14 Paediatric Musckuloskeletal Tissue Children are not mini-adults The immature skeleton contains growth tissue not present in the adult Growth tissues represent sites of weakness particularly when metabolically active Peak injury rate is during growth spurt at onset of adolescence

15 Classification of Injury Articular Epiphyseal Lesions eg. Perthes, Freibergs infraction Physeal or Growth Plate Injury Apophyseal Injuries eg. Severs, Osgood Schlatters

16 Diagnostic Pitfalls Achilles tendonitis Patella tendonitis Hamstring ischial insertion tendonitis

17 Injury related to maturation Severs 9 – 13 yrs Sinding Larsson Johansson (SLJ) 8-12 yrs Ischial apophysitis14 – 17 yrs Osgood SchlattersApophysitis9-13 yrs boys > Osgood SchlattersAvulsion yr

18 Injury related to maturation AIISApophysitis11-15 yrs boys > AIISAvulsion 14 – 15 yrs

19 Principles of Treatment These are the same for apophysitis at all sites! Avulsion injury – similar principles apply at all sites Most can be treated conservatively A few require ORIF

20 Apophysitis of the Calcaneus Severs Disease: seen as an apophysitis rarely as an avulsion. Classic overuse injury often linked with biomechanical abnormality; calcaneus valgus/varus Ossification site appears at age 8+, normally fuses by age 14yrs Injury common in the age group: 9-13 boys> girls, as late as 17yrs in delayed puberty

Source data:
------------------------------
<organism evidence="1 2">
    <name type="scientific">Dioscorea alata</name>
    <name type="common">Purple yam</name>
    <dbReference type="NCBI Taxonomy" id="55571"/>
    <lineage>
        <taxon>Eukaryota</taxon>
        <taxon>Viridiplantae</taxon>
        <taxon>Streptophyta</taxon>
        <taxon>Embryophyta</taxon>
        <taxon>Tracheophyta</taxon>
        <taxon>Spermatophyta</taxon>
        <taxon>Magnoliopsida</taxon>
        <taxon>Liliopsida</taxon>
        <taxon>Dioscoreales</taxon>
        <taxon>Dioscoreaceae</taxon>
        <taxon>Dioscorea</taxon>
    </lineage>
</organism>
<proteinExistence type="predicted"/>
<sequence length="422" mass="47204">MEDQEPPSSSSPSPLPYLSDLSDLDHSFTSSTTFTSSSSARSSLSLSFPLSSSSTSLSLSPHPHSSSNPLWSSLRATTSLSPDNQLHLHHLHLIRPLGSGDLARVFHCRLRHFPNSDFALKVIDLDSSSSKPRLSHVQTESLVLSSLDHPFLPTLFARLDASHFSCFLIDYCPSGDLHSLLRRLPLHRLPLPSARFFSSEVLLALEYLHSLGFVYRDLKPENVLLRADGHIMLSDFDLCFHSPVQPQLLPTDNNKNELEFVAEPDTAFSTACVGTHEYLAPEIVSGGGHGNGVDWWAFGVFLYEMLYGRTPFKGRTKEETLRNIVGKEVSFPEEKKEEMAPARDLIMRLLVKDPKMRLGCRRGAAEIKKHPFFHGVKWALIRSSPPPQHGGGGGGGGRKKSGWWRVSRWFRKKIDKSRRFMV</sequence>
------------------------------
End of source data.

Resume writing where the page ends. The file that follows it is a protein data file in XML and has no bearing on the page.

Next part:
21 Severs SAGITTAL MRIAXIAL MRI

22 Signs & Symptoms Pain below the TA insertion and occurs during sport often at its worst after sport Patient often limps and c/o pain on walking Swelling is absent or minimal

23 Treatment Easily diagnosed-X-ray usually normal or whispy appearance of apophysis Mild cases – reduce training load, orthotics/footwear/heel pad, address biomechanical issues, ICE, NSAID Severe cases- 4-6 weeks rest with gradual return to sport following sport specific rehabilitation

24 Apophysis of the Tibial Tubercle At the tibial tubercle we see either an apophysitis- ie. Osgood Schlatters disease or an avulsion fracture. The type of lesion is maturation dependent The apophysis develops from several ossification centres and ossification begins at approx 9 yrs in girls and 11 yrs in boys with fusion at yrs in girls and in boys

25 Osgood-Schlatter Disease

26 Osgood Schlatter Lesion Peak age is yrs. More common in boys Commonly an overload injury caused by repetitive traction on the anterior portion of the developing ossification centre of the tibial tuberosity

27 Signs and Symptoms Local pain and or swelling/prominence of tibial tubercle. May feel warm and will be tender Often painful during sport and aches after and on walking Kneeling & squatting often painful X-ray – can rule out # or tumour – Identify abnormal fragmentation of ossification centre